Picks and Pans Review: Do or Die
by Léon Bing
One is 17 and homeless and will kill if he doesn't like your look. Another will murder but not rape, living within his own self-imposed code of conduct. Yet another was a mother by the age of 13, married to a convict by 17 and blinded by a bullet before she was eligible to vote. There are more such examples. Too many more.
This is a nonfiction study of teenage hoods who inhabit the insulated world of south-central Los Angeles, the gang capital of America. Within this ghetto's streets, drug deals are openly consummated, while the drive-by shooting has become a near-religious rite.
It is also in South Central that a new language has cropped up, spoken by a deadly society in which the call to arms is provoked by the color of a man's handkerchief or a woman's dress. A.C. Jones, a counselor, talks to a group of hard-core gang members:
" 'Booyah!' Jones shakes his head. 'Maybe y'all didn't hear me. I'm a madman, I don't care about no loyalty. I just don't like any color but white, makes me mad if somebody don't like it, too. Mad enough to kill you.' He nods at a kid who has his hand up. It's G-Roc.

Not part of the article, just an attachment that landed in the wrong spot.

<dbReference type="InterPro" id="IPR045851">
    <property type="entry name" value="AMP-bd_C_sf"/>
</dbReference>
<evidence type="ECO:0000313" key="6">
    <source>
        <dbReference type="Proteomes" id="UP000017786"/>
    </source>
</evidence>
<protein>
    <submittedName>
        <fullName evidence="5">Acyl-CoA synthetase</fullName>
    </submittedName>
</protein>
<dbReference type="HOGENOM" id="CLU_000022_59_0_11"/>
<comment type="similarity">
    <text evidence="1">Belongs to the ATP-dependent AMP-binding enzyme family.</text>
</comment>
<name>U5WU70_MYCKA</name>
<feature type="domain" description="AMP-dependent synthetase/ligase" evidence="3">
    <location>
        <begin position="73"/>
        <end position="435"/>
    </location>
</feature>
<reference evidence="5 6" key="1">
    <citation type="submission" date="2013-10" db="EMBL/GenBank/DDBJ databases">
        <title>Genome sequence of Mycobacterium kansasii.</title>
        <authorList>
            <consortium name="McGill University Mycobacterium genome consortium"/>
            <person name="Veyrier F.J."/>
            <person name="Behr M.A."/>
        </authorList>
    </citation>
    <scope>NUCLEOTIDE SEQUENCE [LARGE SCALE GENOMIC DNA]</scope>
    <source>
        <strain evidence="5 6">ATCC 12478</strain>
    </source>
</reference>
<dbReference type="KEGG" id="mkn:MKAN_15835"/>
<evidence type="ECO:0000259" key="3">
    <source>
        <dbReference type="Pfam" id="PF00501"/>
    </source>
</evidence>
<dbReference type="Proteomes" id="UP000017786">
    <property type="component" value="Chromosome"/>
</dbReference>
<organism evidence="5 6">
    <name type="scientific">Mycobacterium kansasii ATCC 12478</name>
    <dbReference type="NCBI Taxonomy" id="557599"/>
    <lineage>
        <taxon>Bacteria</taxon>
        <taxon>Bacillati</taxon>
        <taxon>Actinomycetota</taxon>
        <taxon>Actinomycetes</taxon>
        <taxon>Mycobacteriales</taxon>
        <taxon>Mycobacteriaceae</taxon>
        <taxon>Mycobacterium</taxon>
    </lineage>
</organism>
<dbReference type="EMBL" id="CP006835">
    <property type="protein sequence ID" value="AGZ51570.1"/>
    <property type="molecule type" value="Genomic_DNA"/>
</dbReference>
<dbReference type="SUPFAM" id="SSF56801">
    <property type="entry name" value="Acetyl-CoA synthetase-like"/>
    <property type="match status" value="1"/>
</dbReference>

" 'But if I choose the white pants instead of my set's color, that make me a buster.'
"The other boys nod their heads vigorously. Jones smiles sweetly.
" 'And if you put on the blue or the red, what does that make you?'
" 'Make you dead for no other reason but a madman's whim. You R.I.P. because he like white pants. Now, how many of you gonna die for that?' "
With her first book, Bing (a onetime model) has done an admirable job of penetrating a closely guarded world. She's a savvy enough reporter to allow gang members to speak for themselves and skilled enough as a writer to shape their violent thoughts.
The book stamps home several frightening points. One is that these gangs, almost all with black or Hispanic members, are growing in number and spreading bloody wings eastward.
Also the book makes clear that the number of murders committed by these gangs—including murders of innocent bystanders—has risen each year since the Crips and Bloods first surfaced more than 40 years ago. Other than keeping an accurate body count, no one is doing anything about it.
Today the weapons' caliber is higher, the supply of crack and other of-the-moment drugs is endless. And the willingness of gang members to kill or be killed is greater. Welcome to L.A. (HarperCollins, $19.95)
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